#TECH

Sherlock Holmes guide to debugging a program

There is nothing more stimulating than a case where everything goes against you”

-Sherlock Holmes

If Sherlock Holmes was a programmer, he would have said exact same lines for a program with a bug wearing an invisibility cloak.

Debugging a program is one of the most challenging yet exhilarating parts of programming. You have to challenge your perceived notions and every failed attempt brings you a step closer to finding the proverbial “killer”.

Debugging is nothing less than a detective’s work.

You confront your code with clues and you are your own critic. You eliminate the impossible and step by step gather the broken pieces until finally, you know what’s wrong with your code.

Here’s a fun infographic of how Sherlock Holmes would debug a program-

Sherlock Holmes debugging a program

 

 

Investigate the cause of death of the code

It’s a perfectly fine Monday morning when you hear that your code broke down and crashed the server. The client is furious and you’re curious. What happened to the perfect code that you wrote? You obviously have no clue.

Welcome to the crime scene, Sherlock! Put your thinking hat and start investigating.

Look out for clues around you in the log files

Fortunately, developers have access to an incredibly convenient and sly informant which helps them extract every information about their application: the L.O.G.S. Whoever invented logs must have been a big fan of Sherlock Holmes. You just can’t assume that you’ll be able to reproduce the bug, but if you have log files in place, you will have enough evidence to proceed. No wonder, why it is repeatedly said that you need to follow logging best practices if you want to write a clean code.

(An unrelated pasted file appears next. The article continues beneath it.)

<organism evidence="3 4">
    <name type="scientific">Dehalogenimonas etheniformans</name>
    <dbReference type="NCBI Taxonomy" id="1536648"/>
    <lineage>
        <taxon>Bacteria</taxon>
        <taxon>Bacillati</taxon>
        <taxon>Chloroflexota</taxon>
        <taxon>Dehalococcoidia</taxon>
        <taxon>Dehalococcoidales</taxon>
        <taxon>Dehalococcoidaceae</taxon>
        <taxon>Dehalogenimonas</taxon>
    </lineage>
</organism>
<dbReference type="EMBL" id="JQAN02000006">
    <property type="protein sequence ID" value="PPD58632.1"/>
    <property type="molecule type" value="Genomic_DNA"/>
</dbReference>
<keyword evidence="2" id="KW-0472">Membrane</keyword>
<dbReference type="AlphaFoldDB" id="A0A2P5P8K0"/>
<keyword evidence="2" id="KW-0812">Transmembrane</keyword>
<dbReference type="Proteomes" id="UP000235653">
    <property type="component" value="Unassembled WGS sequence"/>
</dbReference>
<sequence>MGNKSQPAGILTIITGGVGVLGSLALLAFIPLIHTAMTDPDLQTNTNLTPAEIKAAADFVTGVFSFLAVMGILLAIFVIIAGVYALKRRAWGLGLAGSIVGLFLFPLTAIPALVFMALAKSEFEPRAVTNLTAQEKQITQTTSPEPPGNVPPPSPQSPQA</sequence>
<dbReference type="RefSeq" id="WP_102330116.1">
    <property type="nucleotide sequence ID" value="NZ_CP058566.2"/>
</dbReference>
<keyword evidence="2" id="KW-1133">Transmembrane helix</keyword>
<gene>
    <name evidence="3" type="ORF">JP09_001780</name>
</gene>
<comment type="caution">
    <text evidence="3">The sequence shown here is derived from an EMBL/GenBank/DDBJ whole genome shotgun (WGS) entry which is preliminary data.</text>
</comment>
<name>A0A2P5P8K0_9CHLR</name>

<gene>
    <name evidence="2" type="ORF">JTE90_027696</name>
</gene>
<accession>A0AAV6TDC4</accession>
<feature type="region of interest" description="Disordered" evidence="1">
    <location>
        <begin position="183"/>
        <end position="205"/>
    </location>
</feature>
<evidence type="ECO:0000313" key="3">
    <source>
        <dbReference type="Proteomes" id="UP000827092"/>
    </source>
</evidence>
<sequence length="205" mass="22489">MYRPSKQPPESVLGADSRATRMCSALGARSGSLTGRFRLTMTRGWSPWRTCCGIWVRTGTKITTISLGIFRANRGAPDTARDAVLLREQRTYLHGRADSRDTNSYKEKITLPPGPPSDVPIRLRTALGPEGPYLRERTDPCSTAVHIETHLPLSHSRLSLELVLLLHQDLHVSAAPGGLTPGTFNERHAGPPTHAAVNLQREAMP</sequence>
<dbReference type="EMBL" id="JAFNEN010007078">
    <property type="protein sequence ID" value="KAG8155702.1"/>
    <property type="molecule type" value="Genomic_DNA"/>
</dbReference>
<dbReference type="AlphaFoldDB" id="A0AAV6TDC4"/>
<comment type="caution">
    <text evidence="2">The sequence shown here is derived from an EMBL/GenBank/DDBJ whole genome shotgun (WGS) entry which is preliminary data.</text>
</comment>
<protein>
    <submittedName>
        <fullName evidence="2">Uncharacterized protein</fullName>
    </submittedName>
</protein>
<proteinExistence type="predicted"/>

Treat your IDE as Dr. Watson

Dr. Watson was a pretty badass companion when it came to saving life and grace of Sherlock Holmes. Who do you have by your side?

Your IDE.

So go on, fire away your project in the IDE and get ready for some action!

Recreate the crime scene by putting debugging points

“Data! Data! Data!” he cried impatiently. “I can’t make bricks without clay.” (The Adventure of the Copper Beeches)

You need the evidence to identify what broke the code. Once you have everything in place, prioritize your hitlist and put the most suspected clue at the top. Add a few breakpoints, view the content of the error code descriptions, put a few watches. Recreate the crime scene again and again, until you’ve diagnosed the problem.

Eliminate the impossible with console outputs

Whoever made browsers knew that you would need a helping hand with the errors. Look up in the dictionary and who will know the exact meaning of console- comfort someone at a time of grief or disappointment.

Spot on! The console will provide you with the error type, the location of the error and the line number.

Killer found! Broken server, ahoy!

*drum rolls*

Killer found! Who was it? WHO WAS IT?

Don’t be surprised if after all these efforts you find out that there was a missing semicolon which was throwing this stupid error. Well, atleast now you know that a semicolon is capable of causing catastrophic and unpredictable errors.


You know work is always fun if you think of it as you’re solving a mystery. You might not always get the right answers. But even when you screw up, you’ll learn something new.

Hope you get Sherlock-ed soon!